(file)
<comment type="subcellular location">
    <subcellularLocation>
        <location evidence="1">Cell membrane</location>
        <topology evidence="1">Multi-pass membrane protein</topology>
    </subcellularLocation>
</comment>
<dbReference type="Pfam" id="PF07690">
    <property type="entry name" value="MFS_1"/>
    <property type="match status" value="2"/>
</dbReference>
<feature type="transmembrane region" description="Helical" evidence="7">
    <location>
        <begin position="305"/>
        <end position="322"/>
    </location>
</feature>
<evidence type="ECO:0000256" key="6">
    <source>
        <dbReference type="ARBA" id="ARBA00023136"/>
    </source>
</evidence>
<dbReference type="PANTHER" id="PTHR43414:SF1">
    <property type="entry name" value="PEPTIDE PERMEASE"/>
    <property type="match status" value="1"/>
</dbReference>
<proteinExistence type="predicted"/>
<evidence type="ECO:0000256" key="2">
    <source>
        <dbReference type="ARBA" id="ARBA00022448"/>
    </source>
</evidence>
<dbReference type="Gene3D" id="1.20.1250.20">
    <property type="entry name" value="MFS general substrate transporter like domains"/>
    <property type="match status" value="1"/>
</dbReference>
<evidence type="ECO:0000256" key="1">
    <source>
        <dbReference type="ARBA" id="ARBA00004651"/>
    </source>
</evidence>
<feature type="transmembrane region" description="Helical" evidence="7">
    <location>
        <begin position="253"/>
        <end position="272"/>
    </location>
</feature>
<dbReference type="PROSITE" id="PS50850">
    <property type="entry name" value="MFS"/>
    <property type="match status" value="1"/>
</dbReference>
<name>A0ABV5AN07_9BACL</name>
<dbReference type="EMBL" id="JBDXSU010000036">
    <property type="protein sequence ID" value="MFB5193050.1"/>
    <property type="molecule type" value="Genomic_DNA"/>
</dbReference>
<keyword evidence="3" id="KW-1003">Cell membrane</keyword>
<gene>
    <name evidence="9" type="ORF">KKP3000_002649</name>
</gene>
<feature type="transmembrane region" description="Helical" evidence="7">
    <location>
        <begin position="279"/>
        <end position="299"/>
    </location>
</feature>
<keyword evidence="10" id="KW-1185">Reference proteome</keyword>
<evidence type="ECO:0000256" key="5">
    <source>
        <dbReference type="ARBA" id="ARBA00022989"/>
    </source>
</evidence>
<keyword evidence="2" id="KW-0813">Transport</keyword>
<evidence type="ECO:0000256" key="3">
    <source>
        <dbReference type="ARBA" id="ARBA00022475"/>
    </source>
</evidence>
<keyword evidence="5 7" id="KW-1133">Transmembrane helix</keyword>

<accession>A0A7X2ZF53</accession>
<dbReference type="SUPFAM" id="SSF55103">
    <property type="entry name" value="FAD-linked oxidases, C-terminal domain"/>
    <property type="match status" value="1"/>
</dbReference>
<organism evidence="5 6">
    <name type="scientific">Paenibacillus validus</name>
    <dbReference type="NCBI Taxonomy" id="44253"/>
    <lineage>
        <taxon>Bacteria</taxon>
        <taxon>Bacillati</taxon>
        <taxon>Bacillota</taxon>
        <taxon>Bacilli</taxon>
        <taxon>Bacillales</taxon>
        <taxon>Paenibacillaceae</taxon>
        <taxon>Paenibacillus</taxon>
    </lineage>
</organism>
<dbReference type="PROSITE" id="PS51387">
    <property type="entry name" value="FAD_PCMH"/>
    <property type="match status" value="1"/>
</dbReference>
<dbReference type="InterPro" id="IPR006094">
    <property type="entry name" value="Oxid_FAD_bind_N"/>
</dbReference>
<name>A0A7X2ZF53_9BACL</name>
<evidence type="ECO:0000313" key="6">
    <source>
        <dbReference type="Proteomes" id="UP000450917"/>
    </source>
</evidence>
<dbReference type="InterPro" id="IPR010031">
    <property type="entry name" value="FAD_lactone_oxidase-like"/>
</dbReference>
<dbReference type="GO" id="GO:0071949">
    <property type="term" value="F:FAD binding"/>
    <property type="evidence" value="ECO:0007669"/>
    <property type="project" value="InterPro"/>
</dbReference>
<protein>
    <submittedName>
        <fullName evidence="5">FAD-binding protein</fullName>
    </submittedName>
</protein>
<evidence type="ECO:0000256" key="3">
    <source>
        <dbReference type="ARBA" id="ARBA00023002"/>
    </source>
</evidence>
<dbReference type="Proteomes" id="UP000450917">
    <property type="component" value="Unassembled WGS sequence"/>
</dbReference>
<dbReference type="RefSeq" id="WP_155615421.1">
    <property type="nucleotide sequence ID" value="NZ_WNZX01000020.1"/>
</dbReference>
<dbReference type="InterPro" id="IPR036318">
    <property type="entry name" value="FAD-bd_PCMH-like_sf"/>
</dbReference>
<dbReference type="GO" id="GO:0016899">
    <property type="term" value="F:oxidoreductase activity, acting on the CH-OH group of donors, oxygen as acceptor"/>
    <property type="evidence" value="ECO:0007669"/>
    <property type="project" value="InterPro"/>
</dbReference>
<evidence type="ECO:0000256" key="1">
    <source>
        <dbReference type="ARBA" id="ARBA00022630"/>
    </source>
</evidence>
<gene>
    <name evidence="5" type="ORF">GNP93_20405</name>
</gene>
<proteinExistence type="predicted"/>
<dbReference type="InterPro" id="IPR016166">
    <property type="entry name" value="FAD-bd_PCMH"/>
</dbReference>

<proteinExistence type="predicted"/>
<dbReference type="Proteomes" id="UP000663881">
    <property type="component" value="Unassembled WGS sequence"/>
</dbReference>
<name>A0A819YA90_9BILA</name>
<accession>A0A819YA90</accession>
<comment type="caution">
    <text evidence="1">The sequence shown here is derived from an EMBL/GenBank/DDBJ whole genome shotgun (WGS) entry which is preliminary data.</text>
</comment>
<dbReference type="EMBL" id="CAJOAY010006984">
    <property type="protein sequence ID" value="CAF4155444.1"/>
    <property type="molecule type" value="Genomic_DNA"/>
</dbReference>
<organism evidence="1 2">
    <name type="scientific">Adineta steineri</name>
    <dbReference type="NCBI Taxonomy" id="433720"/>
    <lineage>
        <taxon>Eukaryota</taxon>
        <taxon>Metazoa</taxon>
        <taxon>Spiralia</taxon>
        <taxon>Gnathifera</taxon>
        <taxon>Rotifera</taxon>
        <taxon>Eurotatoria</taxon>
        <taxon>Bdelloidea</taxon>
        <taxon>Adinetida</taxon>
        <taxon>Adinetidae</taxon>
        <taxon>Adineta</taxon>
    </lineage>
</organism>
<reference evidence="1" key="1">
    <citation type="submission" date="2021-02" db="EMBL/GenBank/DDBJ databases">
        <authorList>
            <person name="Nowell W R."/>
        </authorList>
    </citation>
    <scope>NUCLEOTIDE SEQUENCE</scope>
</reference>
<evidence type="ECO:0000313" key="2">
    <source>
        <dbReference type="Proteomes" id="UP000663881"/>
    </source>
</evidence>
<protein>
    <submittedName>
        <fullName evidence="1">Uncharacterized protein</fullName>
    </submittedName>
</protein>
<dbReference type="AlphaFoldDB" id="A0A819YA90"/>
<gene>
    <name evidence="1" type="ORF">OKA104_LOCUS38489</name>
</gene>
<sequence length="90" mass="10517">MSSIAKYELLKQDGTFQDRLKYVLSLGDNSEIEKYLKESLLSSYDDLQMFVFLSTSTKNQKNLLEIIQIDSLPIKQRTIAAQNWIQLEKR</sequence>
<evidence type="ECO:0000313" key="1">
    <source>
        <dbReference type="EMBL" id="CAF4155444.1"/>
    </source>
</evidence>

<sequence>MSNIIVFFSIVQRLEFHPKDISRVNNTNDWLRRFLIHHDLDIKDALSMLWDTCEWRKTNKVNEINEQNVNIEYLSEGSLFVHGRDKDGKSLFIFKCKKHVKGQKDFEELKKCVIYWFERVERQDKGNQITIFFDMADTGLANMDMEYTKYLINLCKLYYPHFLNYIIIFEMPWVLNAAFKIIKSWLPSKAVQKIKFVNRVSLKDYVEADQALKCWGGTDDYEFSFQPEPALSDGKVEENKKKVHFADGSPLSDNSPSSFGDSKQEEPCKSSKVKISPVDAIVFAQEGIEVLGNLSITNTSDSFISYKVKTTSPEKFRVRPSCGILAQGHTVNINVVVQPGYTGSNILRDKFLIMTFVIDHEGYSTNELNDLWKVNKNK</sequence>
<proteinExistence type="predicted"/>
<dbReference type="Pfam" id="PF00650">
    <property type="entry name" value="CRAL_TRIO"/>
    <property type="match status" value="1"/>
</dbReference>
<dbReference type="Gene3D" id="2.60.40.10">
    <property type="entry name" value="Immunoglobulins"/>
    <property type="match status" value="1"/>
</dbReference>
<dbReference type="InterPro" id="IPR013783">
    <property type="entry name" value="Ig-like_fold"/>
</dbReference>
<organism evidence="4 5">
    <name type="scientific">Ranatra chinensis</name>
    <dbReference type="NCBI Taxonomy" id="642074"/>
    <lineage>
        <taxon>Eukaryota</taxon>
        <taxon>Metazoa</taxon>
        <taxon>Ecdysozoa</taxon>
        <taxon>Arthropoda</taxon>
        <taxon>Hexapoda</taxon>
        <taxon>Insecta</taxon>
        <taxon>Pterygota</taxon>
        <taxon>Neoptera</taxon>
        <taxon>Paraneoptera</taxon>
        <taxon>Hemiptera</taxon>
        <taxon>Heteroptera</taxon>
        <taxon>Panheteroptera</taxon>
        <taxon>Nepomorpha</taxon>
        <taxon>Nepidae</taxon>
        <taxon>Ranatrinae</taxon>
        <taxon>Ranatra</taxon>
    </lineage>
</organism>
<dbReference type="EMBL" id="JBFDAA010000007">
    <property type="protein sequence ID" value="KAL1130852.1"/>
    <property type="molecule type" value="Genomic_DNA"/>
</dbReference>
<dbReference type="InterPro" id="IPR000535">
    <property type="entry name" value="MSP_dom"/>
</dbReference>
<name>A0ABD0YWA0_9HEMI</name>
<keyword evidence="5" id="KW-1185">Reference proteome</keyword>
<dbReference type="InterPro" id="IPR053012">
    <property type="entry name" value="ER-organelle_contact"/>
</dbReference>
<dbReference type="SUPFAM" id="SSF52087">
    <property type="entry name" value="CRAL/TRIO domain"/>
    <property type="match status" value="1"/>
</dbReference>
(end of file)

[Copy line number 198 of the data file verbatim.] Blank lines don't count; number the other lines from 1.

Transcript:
        <fullName evidence="1">Uncharacterized protein</fullName>